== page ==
The massive explosion that rocked Beirut on Monday evening has left dozens dead, hundreds injured, and more than 300,000 displaced from their homes.
Millions around the world watched in horror as the detonation of 2,750 tons of confiscated ammonium nitrate laid waste to the Mediterranean port and surrounding neighborhoods. The equivalent of a 3.3-magnitude earthquake was felt deep into the coastal mountains of Lebanon and as far away as Cyprus.
The images of destruction reminded many of the small Middle Eastern nation’s 15-year civil war that lasted from 1975 to 1990.
Christianity Today spoke with Joseph Kassab, president of the Supreme Council of the Evangelical Community in Syria and Lebanon. Based in Beirut but born in Aleppo, Syria, Kassab reflected on the damage suffered in Christian neighborhoods, early efforts to assist the suffering, and hope for what this tragedy might produce in the Lebanese church.
These are very difficult days in Lebanon. What happened, and how bad is it?
It is very bad. I’ve been in Lebanon since 1984, experiencing the civil war. This is the first time that one single explosion caused such damage. People were terrified.
Until now, there is no agreement on the explanation, with many speaking according to their political point of view. Some say it was an electrical problem. Some say it was arson. Others assure that they heard jet fighters. We have to wait, hoping that the coming days will provide an answer.
This explosion destroyed so much of Beirut, across sectarian lines. What is the impact on the Christian community? The areas nearest the port in East Beirut are primarily Christian neighborhoods, and generally…
This article was originally published by Christianity Today, on August 5, 2020. Please click here to read the full text.
The education minister in Lebanon had just canceled classes nationwide due to an explosion of popular anger at proposed taxes. Public squares in Beirut and other cities swelled with demonstrations. The two students asked Steve White, principal of the Lebanese Evangelical School (LES), if he would join them and protest too.
White, a Lebanese citizen since 2013, became principal in 2000, succeeding his English father who’d held the post since 1968. Founded by a British missionary in 1860, LES preaches the gospel clearly and is one of the top schools in Lebanon. But it bucks the sectarian trend of community enclaves as 85 percent of its students are Muslim—most coming from the Shiite community. Discussion about religion and politics is forbidden.
The protests began October 17. At the height of student interest, White arranged four school buses for a unique civic education. Though he knows his students well, he couldn’t tell their breakdown by sect: Sunni, Shia, or Christian.
Which fit perfectly with the protests.
“I got excited because it was not religious,” said White. “It was nonsectarian: all of Lebanon together, no flags, no parties, they were cursing everybody.”
White did not approve of the cursing. But he did of the “everybody.” The slogan adopted by protesters: “All of them means all of them.” It targeted the leaders of Lebanon’s multiple religion-based political parties, accusing them all of corruption.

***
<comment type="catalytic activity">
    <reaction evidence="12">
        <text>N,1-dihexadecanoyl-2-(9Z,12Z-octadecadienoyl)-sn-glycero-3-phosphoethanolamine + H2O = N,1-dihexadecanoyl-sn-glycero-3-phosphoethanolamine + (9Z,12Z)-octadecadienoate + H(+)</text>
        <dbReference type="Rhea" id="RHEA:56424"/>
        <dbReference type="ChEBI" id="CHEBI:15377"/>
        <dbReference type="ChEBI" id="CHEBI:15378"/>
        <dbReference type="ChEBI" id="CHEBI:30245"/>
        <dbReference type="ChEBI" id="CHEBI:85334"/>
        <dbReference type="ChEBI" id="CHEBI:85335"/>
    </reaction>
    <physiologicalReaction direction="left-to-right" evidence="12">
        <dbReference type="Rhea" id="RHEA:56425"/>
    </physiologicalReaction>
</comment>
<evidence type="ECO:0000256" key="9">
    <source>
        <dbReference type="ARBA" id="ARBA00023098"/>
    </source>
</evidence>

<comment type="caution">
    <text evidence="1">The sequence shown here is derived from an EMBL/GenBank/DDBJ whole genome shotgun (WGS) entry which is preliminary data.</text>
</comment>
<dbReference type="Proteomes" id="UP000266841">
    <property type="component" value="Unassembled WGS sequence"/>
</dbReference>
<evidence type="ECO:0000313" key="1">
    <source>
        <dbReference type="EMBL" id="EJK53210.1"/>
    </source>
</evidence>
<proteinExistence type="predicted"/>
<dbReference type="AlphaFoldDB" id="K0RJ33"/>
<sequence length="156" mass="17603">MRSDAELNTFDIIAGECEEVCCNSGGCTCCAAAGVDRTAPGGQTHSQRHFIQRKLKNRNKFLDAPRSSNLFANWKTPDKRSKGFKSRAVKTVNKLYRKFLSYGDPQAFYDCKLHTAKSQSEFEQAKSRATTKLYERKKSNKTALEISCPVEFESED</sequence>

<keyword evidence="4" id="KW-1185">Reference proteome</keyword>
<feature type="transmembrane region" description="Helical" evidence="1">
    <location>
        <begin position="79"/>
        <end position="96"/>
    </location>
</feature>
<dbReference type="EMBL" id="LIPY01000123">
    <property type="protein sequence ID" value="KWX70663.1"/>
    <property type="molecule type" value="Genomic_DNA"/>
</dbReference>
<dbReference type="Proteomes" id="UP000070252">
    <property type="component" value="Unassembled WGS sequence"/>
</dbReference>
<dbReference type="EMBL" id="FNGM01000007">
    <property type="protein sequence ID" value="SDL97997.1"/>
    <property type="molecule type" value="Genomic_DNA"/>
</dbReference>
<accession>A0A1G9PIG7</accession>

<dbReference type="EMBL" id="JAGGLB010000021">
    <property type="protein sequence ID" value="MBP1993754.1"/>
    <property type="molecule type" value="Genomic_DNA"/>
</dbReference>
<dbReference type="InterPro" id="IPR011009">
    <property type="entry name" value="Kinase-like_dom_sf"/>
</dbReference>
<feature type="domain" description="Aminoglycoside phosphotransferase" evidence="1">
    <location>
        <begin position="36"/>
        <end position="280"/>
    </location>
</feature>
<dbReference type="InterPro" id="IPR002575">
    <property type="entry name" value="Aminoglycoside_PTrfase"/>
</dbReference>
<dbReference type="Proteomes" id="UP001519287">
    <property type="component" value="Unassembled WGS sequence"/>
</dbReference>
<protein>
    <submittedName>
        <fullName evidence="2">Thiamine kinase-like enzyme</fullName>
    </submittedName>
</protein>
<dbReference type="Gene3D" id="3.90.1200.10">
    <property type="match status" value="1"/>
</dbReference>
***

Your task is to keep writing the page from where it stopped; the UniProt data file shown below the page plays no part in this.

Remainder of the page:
Transparency International ranked Lebanon No. 138 out of 180 in its 2018 corruption perception index, listed from clean to corrupt.
Traditionally viewed as the guardians of each sect’s interests, Lebanese political parties would regularly voice vague charges of corruption against unnamed colleagues. But unlike previous protest movements, which carried the banners of each party, this one hoisted only the Lebanese national flag with its distinguishing cedar tree.
Accordingly, White forbade students from bringing the flag of LES.
Whether inspired, sympathetic, or threatened, political leaders had little choice but to express solidarity.
According to the World Bank, one-quarter of Lebanon’s population lives in poverty. Citizens pay exorbitant fees for privately generated electricity, as the tiny Arab nation of 6 million on the shores of the Mediterranean Sea has the fourth-worst public provision in the world. Smaller than Connecticut, public debt is 150 percent of GDP. Prior to the protests, strikes threatened to cripple bread and gasoline services, as the US dollars needed to import materials dried up from the market.
People started to fear economic collapse.
In order to unlock millions of dollars of promised international investments, the government announced new taxes—including upon WhatsApp, a popular free messaging service— to lower the deficit. An austerity budget loomed, with some effort at reforms it was long unwilling to tackle. Sectarian political squabbling had prevented an agreed-upon national budget for the prior 12 years.
The subsequent protests caught the government off guard. Promising a solution in three days, officials hastily agreed to cancel tax increases, fix the electricity sector, slash their own salaries, pass laws to fight corruption, and impose a one-time tax on lucrative banks in order to balance the budget.
It wasn’t enough.
“We’ve had the same names and parties for 30 years. Why should we give them another chance?” said Nadim Costa, head of the Near East Organization, an evangelical ministry serving the poor, marginalized, and displaced across the Arab world.
“There is a spiritual dimension to what is going on…”
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